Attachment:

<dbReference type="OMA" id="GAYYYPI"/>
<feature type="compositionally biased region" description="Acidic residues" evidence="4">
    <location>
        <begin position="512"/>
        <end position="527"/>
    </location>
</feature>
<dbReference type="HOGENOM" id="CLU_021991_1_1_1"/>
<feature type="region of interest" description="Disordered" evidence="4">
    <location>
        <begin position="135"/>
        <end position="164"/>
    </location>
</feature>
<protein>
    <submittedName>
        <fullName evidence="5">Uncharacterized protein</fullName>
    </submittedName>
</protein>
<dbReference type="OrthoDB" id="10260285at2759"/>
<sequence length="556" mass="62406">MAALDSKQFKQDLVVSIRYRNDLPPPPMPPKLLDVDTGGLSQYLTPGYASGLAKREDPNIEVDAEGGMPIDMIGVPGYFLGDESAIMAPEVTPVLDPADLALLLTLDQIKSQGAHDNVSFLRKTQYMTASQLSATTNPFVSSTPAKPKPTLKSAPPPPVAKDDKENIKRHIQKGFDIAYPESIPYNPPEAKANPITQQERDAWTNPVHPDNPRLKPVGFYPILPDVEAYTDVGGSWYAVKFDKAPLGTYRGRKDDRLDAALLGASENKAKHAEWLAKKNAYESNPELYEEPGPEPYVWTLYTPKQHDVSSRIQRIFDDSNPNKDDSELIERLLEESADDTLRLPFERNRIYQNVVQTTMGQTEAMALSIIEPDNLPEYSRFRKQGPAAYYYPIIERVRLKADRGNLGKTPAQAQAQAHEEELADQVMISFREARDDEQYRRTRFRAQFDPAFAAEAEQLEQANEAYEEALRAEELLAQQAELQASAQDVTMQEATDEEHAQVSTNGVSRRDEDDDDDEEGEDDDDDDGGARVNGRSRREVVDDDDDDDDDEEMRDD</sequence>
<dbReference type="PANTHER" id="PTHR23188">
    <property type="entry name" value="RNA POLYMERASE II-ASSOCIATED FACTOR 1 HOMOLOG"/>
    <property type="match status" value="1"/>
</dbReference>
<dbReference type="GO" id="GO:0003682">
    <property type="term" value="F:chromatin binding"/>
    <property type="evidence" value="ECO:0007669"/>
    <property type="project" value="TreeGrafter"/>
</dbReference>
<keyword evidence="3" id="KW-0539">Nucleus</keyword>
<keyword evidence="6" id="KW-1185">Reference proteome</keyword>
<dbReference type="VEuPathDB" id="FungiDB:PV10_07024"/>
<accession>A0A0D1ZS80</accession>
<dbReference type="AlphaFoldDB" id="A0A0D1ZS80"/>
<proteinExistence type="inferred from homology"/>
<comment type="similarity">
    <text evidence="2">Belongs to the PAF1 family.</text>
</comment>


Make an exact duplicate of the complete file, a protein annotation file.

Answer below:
<dbReference type="OMA" id="GAYYYPI"/>
<feature type="compositionally biased region" description="Acidic residues" evidence="4">
    <location>
        <begin position="512"/>
        <end position="527"/>
    </location>
</feature>
<dbReference type="HOGENOM" id="CLU_021991_1_1_1"/>
<feature type="region of interest" description="Disordered" evidence="4">
    <location>
        <begin position="135"/>
        <end position="164"/>
    </location>
</feature>
<protein>
    <submittedName>
        <fullName evidence="5">Uncharacterized protein</fullName>
    </submittedName>
</protein>
<dbReference type="OrthoDB" id="10260285at2759"/>
<sequence length="556" mass="62406">MAALDSKQFKQDLVVSIRYRNDLPPPPMPPKLLDVDTGGLSQYLTPGYASGLAKREDPNIEVDAEGGMPIDMIGVPGYFLGDESAIMAPEVTPVLDPADLALLLTLDQIKSQGAHDNVSFLRKTQYMTASQLSATTNPFVSSTPAKPKPTLKSAPPPPVAKDDKENIKRHIQKGFDIAYPESIPYNPPEAKANPITQQERDAWTNPVHPDNPRLKPVGFYPILPDVEAYTDVGGSWYAVKFDKAPLGTYRGRKDDRLDAALLGASENKAKHAEWLAKKNAYESNPELYEEPGPEPYVWTLYTPKQHDVSSRIQRIFDDSNPNKDDSELIERLLEESADDTLRLPFERNRIYQNVVQTTMGQTEAMALSIIEPDNLPEYSRFRKQGPAAYYYPIIERVRLKADRGNLGKTPAQAQAQAHEEELADQVMISFREARDDEQYRRTRFRAQFDPAFAAEAEQLEQANEAYEEALRAEELLAQQAELQASAQDVTMQEATDEEHAQVSTNGVSRRDEDDDDDEEGEDDDDDDGGARVNGRSRREVVDDDDDDDDDEEMRDD</sequence>
<dbReference type="PANTHER" id="PTHR23188">
    <property type="entry name" value="RNA POLYMERASE II-ASSOCIATED FACTOR 1 HOMOLOG"/>
    <property type="match status" value="1"/>
</dbReference>
<dbReference type="GO" id="GO:0003682">
    <property type="term" value="F:chromatin binding"/>
    <property type="evidence" value="ECO:0007669"/>
    <property type="project" value="TreeGrafter"/>
</dbReference>
<keyword evidence="3" id="KW-0539">Nucleus</keyword>
<keyword evidence="6" id="KW-1185">Reference proteome</keyword>
<dbReference type="VEuPathDB" id="FungiDB:PV10_07024"/>
<accession>A0A0D1ZS80</accession>
<dbReference type="AlphaFoldDB" id="A0A0D1ZS80"/>
<proteinExistence type="inferred from homology"/>
<comment type="similarity">
    <text evidence="2">Belongs to the PAF1 family.</text>
</comment>